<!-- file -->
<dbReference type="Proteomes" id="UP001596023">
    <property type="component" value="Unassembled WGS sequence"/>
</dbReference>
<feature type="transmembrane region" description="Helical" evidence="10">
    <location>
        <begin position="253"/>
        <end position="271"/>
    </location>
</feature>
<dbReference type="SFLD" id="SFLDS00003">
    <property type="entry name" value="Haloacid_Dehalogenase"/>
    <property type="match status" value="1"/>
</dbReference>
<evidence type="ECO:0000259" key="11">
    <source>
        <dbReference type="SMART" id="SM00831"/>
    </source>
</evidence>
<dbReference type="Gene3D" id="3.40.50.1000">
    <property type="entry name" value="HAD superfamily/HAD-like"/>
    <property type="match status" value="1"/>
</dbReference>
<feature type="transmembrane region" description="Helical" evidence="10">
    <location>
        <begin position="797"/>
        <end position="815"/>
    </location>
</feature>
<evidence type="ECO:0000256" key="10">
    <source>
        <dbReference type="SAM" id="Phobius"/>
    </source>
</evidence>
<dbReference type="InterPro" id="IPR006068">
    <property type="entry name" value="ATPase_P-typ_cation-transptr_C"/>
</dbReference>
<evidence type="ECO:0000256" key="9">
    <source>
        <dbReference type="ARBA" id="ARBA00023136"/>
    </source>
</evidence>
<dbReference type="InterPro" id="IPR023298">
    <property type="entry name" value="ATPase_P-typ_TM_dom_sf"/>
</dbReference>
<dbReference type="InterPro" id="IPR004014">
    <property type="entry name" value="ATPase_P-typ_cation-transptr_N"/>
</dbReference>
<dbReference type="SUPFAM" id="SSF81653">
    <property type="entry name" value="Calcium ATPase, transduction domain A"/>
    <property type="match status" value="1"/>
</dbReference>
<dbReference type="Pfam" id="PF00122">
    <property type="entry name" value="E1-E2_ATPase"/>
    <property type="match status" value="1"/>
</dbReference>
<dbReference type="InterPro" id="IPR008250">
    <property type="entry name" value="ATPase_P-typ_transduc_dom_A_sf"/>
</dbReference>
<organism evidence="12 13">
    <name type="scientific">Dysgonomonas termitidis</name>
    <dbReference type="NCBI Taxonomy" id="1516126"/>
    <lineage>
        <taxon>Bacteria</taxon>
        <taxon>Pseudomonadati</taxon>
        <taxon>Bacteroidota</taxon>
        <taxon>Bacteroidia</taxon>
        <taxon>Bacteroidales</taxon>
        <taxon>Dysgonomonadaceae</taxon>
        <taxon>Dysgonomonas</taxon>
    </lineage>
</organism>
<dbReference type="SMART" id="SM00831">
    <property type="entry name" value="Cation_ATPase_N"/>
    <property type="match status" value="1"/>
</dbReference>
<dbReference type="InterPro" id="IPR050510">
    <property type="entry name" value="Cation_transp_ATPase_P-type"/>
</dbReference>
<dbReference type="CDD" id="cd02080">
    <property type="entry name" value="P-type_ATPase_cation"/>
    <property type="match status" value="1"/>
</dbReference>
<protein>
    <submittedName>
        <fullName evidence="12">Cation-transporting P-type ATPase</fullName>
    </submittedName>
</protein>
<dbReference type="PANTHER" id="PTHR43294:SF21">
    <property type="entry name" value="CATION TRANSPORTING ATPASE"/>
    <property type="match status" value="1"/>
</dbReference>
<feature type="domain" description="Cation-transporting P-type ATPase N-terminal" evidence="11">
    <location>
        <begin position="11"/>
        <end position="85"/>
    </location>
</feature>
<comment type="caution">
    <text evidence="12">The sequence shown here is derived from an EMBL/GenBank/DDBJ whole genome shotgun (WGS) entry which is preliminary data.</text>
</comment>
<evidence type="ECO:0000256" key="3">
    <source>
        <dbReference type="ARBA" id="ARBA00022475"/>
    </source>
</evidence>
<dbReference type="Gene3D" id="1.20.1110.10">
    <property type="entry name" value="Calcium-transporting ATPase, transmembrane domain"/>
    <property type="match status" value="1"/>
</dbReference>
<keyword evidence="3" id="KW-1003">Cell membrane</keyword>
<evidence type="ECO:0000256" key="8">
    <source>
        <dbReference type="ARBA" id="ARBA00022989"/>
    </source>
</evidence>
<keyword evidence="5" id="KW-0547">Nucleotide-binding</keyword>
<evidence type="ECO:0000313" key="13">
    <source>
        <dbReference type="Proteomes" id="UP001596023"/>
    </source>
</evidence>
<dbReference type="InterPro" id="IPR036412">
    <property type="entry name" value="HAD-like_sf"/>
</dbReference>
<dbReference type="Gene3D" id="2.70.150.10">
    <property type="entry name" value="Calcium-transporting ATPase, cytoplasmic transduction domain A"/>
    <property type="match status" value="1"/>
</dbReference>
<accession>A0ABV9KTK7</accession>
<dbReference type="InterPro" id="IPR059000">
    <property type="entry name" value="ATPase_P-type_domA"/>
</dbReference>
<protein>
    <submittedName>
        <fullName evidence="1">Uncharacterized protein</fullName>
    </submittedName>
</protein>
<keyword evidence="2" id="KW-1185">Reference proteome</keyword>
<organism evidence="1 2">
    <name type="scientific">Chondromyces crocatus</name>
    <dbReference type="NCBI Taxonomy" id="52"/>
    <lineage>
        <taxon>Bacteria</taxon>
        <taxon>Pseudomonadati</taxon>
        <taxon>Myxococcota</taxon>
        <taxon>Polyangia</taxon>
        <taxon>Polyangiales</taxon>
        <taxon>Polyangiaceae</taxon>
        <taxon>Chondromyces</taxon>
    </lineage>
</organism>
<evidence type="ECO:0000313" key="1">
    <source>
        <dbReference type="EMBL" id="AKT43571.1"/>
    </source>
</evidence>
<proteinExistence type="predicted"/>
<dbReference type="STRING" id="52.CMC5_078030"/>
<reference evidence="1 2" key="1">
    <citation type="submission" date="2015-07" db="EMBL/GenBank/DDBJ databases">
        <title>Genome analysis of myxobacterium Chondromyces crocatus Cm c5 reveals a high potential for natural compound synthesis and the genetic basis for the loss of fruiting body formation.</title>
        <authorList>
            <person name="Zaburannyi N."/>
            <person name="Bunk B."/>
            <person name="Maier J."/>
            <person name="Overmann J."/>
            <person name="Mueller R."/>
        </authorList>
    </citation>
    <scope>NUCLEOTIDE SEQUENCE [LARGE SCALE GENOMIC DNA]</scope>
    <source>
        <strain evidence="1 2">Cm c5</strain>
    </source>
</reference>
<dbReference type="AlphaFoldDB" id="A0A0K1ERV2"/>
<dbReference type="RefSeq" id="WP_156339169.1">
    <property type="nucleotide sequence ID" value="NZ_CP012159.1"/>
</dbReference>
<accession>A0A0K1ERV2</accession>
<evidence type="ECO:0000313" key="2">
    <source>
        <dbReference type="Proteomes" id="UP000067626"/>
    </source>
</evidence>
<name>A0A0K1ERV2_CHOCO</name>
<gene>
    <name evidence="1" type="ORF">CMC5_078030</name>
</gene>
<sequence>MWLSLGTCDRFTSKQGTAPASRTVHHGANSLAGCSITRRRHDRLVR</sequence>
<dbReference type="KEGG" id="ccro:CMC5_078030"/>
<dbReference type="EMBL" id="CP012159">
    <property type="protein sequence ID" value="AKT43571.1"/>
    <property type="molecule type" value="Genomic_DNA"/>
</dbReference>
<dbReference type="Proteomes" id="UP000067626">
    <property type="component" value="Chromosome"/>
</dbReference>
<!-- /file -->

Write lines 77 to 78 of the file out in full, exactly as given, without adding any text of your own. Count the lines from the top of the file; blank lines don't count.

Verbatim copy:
    <property type="entry name" value="Cation_transp_ATPase_P-type"/>
</dbReference>